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Proc Soc Exp Biol Med. 2000 Sep;224(4):302-8.

Inhibition of ethanol-induced liver disease in the intragastric feeding rat model by chlormethiazole.

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Department of Pathology, Harbor-UCLA Medical Center, Torrance, California 90509, USA.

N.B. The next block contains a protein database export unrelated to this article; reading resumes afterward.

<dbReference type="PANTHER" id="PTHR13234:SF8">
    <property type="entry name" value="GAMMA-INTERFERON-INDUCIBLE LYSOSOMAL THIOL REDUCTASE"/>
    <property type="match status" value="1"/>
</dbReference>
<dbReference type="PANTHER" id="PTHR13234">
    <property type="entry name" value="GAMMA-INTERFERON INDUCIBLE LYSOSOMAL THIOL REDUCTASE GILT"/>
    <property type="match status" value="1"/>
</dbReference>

The purpose of this investigation was to assess the effect of chlormethiazole treatment on liver damage in the experimental rat intragastric ethanol-feeding model of alcoholic liver disease. Chlormethiazole has been used in the treatment of alcoholic withdrawal and has been shown to inhibit cytochrome P4502E1. Since treatment of experimental alcoholic liver disease with CYP2E1 inhibitors had an ameliorating effect on liver injury in the rat, chlormethiazole was used to see if it had a similar effect. Rats fed ethanol for 2 months had significantly less liver injury when chlormethiazole was added to the diet, fed intragastrically. The CYP2E1 apoprotein levels, which were increased by ethanol feeding, were also increased when chlormethiazole was fed with ethanol. Chlormethiazole inhibited the increase in the ethanol-induced CYP2E1 activity in vivo, as measured by chlorzoxazone 6-hydroxylation, but did not affect the level of CYP2E1 apoprotein. Likewise, the reduction in proteasome proteolytic enzyme activity produced by ethanol feeding was blunted in chlormethiazole-fed rats. These results support the conclusion that chlormethiazole treatment partially protects the liver from injury by inhibiting CYP2E1 activity in vivo.

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